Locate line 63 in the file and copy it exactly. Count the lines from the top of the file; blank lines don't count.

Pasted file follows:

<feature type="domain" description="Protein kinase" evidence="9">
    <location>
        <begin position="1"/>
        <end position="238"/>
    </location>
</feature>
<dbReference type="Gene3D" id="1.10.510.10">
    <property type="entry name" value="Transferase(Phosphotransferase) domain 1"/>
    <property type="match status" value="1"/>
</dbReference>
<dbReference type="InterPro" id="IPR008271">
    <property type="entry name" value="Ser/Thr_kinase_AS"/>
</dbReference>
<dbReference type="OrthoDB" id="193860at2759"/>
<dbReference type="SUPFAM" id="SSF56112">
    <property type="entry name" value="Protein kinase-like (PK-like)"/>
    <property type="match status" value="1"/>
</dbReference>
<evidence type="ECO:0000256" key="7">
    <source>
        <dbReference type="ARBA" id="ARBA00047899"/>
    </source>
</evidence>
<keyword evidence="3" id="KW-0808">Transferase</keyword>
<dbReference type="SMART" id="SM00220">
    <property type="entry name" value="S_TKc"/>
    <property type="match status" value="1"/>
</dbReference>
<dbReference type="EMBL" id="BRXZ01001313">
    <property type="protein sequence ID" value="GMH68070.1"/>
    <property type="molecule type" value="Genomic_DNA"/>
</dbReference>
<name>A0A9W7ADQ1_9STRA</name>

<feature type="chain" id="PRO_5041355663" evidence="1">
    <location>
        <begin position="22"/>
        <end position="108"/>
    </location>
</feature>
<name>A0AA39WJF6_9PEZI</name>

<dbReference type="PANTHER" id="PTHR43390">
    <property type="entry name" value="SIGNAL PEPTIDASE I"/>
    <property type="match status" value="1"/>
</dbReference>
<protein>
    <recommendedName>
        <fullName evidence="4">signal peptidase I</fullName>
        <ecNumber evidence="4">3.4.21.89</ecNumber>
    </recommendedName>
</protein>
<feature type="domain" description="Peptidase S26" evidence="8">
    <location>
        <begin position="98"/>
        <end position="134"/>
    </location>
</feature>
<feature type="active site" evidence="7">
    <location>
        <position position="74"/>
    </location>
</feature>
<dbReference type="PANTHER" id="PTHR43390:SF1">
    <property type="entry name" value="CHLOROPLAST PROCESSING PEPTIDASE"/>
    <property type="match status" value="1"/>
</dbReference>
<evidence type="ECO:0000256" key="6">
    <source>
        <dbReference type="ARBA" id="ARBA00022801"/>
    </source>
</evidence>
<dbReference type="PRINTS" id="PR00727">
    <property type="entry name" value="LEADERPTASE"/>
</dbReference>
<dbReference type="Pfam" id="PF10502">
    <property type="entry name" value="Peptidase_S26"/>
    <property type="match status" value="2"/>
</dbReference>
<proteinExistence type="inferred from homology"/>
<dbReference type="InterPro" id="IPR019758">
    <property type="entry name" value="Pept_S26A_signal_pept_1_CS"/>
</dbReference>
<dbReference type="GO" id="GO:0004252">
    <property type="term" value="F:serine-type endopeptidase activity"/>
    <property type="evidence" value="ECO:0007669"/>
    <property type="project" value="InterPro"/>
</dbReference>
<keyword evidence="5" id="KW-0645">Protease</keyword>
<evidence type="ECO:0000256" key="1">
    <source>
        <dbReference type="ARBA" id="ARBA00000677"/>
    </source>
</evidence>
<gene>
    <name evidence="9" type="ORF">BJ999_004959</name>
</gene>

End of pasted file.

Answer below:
    <property type="entry name" value="CHLOROPLAST PROCESSING PEPTIDASE"/>